Dogfight: The Supermarine Spitfire and the Messerschmitt Bf109 (Hardback)
(click here for international delivery rates)
Order within the next 48 minutes to get your order processed the next working day!
Need a currency converter? Check XE.com for live rates
|Other formats available - Buy the Hardback and get the eBook for free!||Price|
|Dogfight: The Supermarine Spitfire… ePub (69.5 MB) Add to Basket||£4.99|
|Dogfight: The Supermarine Spitfire… Kindle (86.3 MB) Add to Basket||£4.99|
Innumerable books have been published on the two most famous fighter aircraft of all time, the Supermarine Spitfire and the Messerschmitt Bf109. But books setting out to tell the story of both aircraft are very much rarer - probably fewer than the fingers of one hand. Yet their joint story is one which bears retelling since both were essential to the air campaigns of World War Two.
Incredibly, the men who designed them lacked any experience of designing a modern fighter. R J Mitchell had begun his career working on industrial steam locomotives, Willy Messerschmitt had cut his aeronautical teeth on light and fragile gliders and sporting planes. Yet both men not only managed to devise aircraft which could hold their own in a world where other designs went from state-of-the-art to obsolete in a staggeringly short time, but their fighters remained competitive over six years of front-line combat.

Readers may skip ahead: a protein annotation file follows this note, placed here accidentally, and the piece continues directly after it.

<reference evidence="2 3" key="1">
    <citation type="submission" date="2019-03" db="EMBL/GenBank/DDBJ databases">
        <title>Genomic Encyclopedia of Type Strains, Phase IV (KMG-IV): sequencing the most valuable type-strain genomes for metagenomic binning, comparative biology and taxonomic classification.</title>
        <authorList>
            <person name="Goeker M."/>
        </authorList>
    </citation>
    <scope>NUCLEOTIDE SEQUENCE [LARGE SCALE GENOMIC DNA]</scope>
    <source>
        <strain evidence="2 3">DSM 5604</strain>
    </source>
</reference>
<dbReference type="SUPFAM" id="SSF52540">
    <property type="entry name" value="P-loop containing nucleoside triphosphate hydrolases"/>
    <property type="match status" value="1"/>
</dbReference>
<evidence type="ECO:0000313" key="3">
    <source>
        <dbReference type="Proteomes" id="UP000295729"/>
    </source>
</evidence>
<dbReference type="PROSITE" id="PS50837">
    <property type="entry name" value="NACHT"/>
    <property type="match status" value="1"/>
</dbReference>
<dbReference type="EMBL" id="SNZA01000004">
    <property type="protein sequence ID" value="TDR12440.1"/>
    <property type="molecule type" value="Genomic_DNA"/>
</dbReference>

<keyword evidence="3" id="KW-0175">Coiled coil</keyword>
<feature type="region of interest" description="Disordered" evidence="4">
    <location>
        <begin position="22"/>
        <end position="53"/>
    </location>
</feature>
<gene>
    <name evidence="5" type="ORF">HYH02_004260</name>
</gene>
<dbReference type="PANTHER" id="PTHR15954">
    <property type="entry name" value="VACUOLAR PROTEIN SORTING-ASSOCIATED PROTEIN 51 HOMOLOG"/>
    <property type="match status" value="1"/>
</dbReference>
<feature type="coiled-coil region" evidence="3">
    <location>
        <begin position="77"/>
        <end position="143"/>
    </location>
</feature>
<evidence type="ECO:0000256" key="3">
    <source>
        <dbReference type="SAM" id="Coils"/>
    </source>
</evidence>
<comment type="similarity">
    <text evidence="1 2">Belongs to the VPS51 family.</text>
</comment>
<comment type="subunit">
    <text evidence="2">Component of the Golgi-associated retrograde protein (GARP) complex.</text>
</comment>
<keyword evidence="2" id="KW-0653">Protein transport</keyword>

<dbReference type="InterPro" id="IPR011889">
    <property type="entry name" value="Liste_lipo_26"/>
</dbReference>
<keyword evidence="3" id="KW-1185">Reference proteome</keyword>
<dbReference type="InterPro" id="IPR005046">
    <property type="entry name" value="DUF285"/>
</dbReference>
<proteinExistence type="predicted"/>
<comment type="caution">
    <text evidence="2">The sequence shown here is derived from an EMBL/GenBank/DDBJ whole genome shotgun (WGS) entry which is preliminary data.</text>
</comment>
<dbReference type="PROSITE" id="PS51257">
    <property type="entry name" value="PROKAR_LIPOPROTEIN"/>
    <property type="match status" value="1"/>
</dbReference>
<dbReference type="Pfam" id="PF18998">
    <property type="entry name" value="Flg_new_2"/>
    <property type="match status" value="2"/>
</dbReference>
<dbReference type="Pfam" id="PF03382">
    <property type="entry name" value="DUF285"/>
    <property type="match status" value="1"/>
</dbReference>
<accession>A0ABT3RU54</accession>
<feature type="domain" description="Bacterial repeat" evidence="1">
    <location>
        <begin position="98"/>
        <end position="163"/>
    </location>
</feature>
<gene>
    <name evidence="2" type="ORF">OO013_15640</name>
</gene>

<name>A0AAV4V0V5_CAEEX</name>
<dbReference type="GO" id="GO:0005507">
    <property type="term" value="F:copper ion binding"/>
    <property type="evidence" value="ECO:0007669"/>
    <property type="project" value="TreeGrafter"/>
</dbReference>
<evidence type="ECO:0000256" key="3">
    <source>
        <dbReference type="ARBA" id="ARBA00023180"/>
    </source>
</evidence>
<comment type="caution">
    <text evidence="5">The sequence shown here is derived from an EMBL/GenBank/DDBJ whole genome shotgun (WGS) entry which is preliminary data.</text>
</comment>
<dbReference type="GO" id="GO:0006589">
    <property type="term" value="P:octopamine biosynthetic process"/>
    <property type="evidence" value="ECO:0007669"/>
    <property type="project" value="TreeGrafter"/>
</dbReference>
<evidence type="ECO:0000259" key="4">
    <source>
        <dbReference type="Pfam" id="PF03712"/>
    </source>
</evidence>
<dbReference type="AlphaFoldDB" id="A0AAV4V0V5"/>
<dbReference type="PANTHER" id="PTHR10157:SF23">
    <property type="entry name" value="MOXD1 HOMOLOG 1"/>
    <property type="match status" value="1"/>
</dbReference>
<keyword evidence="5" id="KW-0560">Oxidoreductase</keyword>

Despite the different ways their creators approached their daunting tasks and the obstacles each faced in acceptance by the services for which they were designed, they proved to be so closely matched that neither side gained a decisive advantage in a titanic struggle. Had either of them not matched up to its opponent so well, then the air war would have been a one-sided catastrophe ending in a quick defeat for the Allies or the Axis powers, and the course of twentieth century history would have been changed beyond recognition.
As featured inRID
As featured on Speed ReadersSpeed Readers
This book is the most elaborate ‘air war history book’ that I have ever laid my hands on. It starts off in the after days of WO I and ‘flies’ on into the Korean War. Almost all airplane types of the on British and German side ‘along flying.’ nations (striking exception: Fokker) are technically as well as operationally described with great detail. Also the designers of the airplanes and the power play in which they managed to bring their design to series construction, is extensively set out...AviationBookReviews.com
... The book, decorated with a lot of fascinating picture material, makes it an attractive one to get your hands on. All in all a book that is hard to put down once you have started in it!
Very good.JP4 Aviation Monthly